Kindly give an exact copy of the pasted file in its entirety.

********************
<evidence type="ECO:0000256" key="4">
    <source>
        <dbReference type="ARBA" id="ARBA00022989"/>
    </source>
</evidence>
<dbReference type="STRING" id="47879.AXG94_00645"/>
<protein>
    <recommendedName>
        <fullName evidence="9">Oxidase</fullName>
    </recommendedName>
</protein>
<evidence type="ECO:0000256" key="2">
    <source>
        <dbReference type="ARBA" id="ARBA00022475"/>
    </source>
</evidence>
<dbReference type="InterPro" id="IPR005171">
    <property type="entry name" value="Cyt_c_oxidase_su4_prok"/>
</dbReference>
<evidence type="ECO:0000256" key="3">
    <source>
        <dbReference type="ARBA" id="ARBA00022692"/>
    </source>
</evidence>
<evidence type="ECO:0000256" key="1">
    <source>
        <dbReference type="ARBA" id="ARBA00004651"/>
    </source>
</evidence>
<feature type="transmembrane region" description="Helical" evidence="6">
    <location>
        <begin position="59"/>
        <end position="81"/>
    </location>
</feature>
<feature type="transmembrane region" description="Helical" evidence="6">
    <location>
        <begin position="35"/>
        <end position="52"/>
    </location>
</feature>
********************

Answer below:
<evidence type="ECO:0000256" key="4">
    <source>
        <dbReference type="ARBA" id="ARBA00022989"/>
    </source>
</evidence>
<dbReference type="STRING" id="47879.AXG94_00645"/>
<protein>
    <recommendedName>
        <fullName evidence="9">Oxidase</fullName>
    </recommendedName>
</protein>
<evidence type="ECO:0000256" key="2">
    <source>
        <dbReference type="ARBA" id="ARBA00022475"/>
    </source>
</evidence>
<dbReference type="InterPro" id="IPR005171">
    <property type="entry name" value="Cyt_c_oxidase_su4_prok"/>
</dbReference>
<evidence type="ECO:0000256" key="3">
    <source>
        <dbReference type="ARBA" id="ARBA00022692"/>
    </source>
</evidence>
<evidence type="ECO:0000256" key="1">
    <source>
        <dbReference type="ARBA" id="ARBA00004651"/>
    </source>
</evidence>
<feature type="transmembrane region" description="Helical" evidence="6">
    <location>
        <begin position="59"/>
        <end position="81"/>
    </location>
</feature>
<feature type="transmembrane region" description="Helical" evidence="6">
    <location>
        <begin position="35"/>
        <end position="52"/>
    </location>
</feature>